Prof. Jayanth R. Varma’s Financial Markets Blog

A blog on financial markets and their regulation

Does the BIS care about insider trading?

Governments are today extremely careful to ensure non discriminatory disclosure of
sensitive data at the same time to all. Supranational bodies also normally observe this
discipline. Even where they hold press conferences ahead of public disclosure, they
are subject to clear embargoes that are complied with. In this context, the early
disclosure of BIS data on petrodollars is quite disturbing. Steve Johnson reported
the data in the Financial Times a day before it became public.

The following chronology would put things in perspective

  • November 28, 2005. Stephen Roach, Chief Economist of Morgan Stanley, wrote
    a report stating
    that most OPEC current account surpluses were not being invested in dollars.
    This clearly pointed to possible dollar weakness,
  • November 30, 2005. Brad Setzer contested this in his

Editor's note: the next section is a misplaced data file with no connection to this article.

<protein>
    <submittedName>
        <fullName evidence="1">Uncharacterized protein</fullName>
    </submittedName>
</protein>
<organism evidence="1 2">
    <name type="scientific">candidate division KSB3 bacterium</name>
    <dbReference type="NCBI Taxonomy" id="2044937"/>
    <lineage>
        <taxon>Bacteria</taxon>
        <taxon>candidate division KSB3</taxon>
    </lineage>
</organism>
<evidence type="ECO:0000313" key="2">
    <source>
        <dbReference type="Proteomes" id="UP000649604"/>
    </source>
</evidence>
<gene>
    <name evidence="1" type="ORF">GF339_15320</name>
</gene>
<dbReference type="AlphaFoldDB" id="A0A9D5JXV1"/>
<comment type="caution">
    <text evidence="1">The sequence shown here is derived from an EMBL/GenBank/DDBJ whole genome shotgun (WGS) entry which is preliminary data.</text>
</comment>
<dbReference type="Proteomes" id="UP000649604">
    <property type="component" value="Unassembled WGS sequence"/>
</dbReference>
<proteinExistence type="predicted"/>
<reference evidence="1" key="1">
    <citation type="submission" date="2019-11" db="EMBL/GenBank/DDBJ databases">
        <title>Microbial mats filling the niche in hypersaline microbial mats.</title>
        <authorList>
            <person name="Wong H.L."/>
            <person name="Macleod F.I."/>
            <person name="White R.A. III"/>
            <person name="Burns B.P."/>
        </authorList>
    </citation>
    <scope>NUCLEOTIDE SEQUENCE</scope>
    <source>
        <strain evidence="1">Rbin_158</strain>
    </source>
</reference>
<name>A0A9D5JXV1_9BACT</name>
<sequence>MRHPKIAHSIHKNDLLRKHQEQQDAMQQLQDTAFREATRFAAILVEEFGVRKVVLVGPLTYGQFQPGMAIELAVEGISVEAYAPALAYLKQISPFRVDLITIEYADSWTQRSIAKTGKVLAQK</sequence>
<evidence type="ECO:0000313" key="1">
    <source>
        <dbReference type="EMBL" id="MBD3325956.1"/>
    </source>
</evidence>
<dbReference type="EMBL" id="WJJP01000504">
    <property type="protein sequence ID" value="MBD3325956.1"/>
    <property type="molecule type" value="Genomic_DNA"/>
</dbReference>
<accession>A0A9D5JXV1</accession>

blog arguing that OPEC was parking
    dollars offshore
  • December 2, 2005. Dr. Harm Bandholz of HVB analyzed data from several sources to come up with an
    similar to that of Brad Setzer.
  • December 4, 2005. Steve Johnson writing in the Financial Times quoted BIS data
    showing that “Middle Eastern oil exporters have rediscovered their love of the US dollar”.
  • December 4, 2005. Brad Setzer commenting on this report in his
    blog lamented
    that he could not find this data at the BIS web site. When I visited the BIS site, I also found that
    the December quarterly review was still not live on their site.
  • December 5, 2005. The December quarterly review went live on the
    BIS web site.
    The web site clearly indicates December 5, 2005 as the date of the report.

This chronology establishes that the issue of what was happening to petrodollars was important to market participants, analysts
and academics. This was an issue being debated quite earnestly. It is also clear that the BIS report contains data pieced together
from a number of sources that adds materially to our understanding of the situation. By any standards, it constitutes “material price
sensitive information” that should not have been disclosed in a selective manner.
It is even more lamentable that the central bankers’ central banker should be guilty of such a lapse.


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